Can we measure happiness?
In the second instalment of ‘The Economics of Contentment,’ John Treadgold considers our attempts to measure well-being. From the oft-reported GDP to bespoke indicators in Bhutan through to our own Sydney Morning Herald. How successful are we at measuring something intangible and subjective like happiness?
Economists have found ways to measure many things (and they’ve refined the art of arguing about them) but so far the intangible emotion of happiness has eluded their statistical capabilities. Gross Domestic Product (GDP) has long been the blunt instrument with which economists have measured a country’s performance and its international comparability has made it the key measure of development/prosperity/growth.
But GDP is a lean measure of a market’s output and was never intended for such broad interpretation. As global power dynamics shift we are seeing a new set of indicators emerge that include a broader range of variables; and which reach ever further towards some sort of globalized understanding of prosperity.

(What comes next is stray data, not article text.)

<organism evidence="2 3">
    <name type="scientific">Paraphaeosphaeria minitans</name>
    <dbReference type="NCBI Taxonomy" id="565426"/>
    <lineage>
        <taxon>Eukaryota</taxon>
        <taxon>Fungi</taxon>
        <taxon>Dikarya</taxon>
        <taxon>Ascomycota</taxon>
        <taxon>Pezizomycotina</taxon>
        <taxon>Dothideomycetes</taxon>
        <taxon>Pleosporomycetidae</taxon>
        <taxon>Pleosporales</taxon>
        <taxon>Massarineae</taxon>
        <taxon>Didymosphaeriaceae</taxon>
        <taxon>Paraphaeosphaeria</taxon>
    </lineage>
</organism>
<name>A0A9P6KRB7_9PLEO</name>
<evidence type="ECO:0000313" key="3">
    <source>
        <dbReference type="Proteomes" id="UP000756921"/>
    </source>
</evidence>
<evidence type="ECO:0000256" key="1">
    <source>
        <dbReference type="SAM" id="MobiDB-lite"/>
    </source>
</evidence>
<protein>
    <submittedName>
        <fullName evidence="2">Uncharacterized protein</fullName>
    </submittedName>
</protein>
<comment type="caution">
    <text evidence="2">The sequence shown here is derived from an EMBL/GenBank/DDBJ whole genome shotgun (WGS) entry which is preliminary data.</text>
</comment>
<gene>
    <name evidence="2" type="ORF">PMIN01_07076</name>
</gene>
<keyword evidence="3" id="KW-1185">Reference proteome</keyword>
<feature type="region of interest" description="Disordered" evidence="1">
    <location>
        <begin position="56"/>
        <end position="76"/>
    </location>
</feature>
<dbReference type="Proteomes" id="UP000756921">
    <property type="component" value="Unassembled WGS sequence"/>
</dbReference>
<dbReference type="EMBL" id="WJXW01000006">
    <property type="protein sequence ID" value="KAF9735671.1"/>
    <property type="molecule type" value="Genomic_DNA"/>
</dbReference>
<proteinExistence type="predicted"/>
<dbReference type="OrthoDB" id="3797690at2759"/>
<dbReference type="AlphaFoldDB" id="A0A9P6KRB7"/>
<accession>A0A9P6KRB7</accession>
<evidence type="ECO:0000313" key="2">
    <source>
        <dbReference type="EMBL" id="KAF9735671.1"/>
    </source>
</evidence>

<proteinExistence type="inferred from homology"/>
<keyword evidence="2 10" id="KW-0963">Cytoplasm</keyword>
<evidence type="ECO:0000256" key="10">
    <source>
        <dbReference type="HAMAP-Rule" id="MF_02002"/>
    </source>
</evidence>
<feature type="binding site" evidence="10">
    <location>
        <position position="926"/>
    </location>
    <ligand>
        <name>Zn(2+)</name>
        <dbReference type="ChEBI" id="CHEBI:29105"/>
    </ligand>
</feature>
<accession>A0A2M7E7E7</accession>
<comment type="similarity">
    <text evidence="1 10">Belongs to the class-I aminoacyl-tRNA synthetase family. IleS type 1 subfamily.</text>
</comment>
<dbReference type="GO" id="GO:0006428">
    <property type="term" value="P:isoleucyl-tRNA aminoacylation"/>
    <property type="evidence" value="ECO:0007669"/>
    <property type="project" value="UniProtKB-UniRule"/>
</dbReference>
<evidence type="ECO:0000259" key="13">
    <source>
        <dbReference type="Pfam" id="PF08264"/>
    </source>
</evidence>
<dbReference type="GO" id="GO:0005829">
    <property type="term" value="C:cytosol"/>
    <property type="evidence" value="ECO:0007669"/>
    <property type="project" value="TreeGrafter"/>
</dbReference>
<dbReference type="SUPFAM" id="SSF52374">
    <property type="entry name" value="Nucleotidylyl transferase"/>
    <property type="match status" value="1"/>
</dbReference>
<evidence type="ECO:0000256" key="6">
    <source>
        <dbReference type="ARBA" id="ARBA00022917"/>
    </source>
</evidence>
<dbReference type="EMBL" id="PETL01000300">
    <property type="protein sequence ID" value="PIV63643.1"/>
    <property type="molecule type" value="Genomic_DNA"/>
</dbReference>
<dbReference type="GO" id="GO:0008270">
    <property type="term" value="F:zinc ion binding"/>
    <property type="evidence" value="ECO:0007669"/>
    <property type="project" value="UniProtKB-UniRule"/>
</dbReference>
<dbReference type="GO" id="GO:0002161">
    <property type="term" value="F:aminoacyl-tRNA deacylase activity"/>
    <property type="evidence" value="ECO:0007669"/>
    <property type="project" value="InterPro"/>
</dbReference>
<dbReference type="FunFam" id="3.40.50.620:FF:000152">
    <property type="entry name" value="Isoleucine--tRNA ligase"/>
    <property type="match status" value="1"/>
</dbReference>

GDP measures activity; it weighs the value of a country’s finished goods and services, but only those within the market. That means housework, education and environmental degradation are beyond its grasp. Love, free time and kids laughing do not increase GDP. Even its creator, Simon Kuznets, appreciated GDP’s short-comings: “The great contribution to our stock of utilities, made within the family system, and by numerous activities of mankind engaged in the ordinary process of life, is not included.”
On the other hand, traffic jams add to GDP – more cars driving less efficiently means more trips to the petrol station and new cars more often. But is this prosperity?
I agree wholeheartedly that increased economic activity will increase our standard of living, but this is a very shallow estimation of what it is that makes us humans tick; happiness is far more complex than our pay checks and our over-sized cars.
Bhutan has enshrined their own measure, Gross National Happiness, as being the most important aspiration for their government and people. “Gross National Happiness (GNH) is more important than Gross National Product (GNP),” says His Majesty, Jigme Khesar Namgyel Wangchuck of Bhutan. GNH weighs harmony and environmental sensitivity as heavily as it does exports and imports. The country is tiny and its population painfully poor, and yet it is happiness – not economic growth – that their government has prioritized.